The relationship between self-blame, self-compassion and psychological well-being for individuals living with chronic physical health conditions

Glover, Leah

Clinical psychology
June 2015

Thesis or dissertation

© 2015 Leah Glover. All rights reserved. No part of this publication may be reproduced without the written permission of the copyright holder.

This portfolio thesis is comprised of three parts: a systematic literature review, an empirical paper and a set of supporting appendices.

Part one is a systematic literature review that summarises and critically appraises eleven studies exploring the relationship between self-blame for the onset of a chronic physical health condition and emotional distress. As inconsistent perspectives have been noted regarding the relationship between self-blame and psychological adjustment to illness, with some suggesting self-blame to be beneficial and others suggesting a detrimental impact, the aim of this review was to clarify the nature of this relationship when self-blame for illness onset is measured appropriately. It is important for professionals to recognise the factors that may be associated with increased distress for people with chronic physical health conditions so that appropriate support can be offered to maintain and improve their quality of life and long-term physical health.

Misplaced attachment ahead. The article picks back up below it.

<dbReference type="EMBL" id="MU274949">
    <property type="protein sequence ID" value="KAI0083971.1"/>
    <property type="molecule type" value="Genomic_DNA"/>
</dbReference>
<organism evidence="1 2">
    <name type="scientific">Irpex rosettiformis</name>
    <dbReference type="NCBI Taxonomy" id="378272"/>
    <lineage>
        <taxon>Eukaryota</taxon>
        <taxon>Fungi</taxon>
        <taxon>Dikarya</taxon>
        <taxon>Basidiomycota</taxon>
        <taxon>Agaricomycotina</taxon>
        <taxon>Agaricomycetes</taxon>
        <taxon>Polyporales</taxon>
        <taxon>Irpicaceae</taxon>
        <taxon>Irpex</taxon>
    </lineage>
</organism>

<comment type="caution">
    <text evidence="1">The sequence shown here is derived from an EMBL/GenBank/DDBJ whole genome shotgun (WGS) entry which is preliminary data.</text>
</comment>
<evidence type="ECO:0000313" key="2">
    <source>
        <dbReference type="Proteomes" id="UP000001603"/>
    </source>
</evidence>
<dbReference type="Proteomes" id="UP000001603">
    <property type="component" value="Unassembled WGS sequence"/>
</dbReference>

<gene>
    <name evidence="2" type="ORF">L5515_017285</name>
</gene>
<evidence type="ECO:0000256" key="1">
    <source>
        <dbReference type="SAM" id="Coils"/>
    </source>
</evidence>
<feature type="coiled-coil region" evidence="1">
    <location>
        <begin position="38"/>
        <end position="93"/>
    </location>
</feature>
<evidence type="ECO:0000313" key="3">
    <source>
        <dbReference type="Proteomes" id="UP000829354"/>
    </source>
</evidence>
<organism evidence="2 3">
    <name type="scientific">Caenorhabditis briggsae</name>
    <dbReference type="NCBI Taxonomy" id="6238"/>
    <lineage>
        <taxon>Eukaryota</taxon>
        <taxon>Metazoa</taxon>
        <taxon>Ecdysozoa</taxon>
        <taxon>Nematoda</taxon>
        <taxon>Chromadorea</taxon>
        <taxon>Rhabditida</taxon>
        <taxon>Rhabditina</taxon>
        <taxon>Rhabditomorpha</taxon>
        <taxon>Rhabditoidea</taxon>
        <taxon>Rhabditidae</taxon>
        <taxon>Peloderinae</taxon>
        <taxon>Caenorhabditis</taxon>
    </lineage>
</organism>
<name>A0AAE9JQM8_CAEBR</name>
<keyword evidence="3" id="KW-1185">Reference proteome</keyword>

Part two presents an empirical study that explores the relationship between feelings of personal responsibility for illness onset, self-compassion and symptoms of anxiety and depression, as self-reported by people with a diagnosis of cancer. A wealth of research supports the association between self-compassion and psychological well-being, particularly when people are self-critical or self-blaming. However, few studies have explored these benefits for people with chronic physical health conditions who can feel personally responsible for causing their condition and may therefore be more vulnerable to experiencing self-blame and emotional distress. This study was the first to investigate the potential for self-compassion to buffer against the negative emotions associated with feeling responsible for cancer onset. This investigation therefore aimed to support the potential for self-compassion enhancing psychological interventions to benefit people with cancer who may feel responsible for their diagnosis and who may be experiencing symptoms of anxiety and depression. Recognising appropriate psychological interventions for this population of people is essential for promoting well-being, quality of life and long-term physical health.

Part three contains appendices that support both sections one and two.

Department of Psychological Health and Wellbeing, The University of Hull
Molyneux, Philip (Clinical psychologist); Alexander, Tim (Clinical psychologist)
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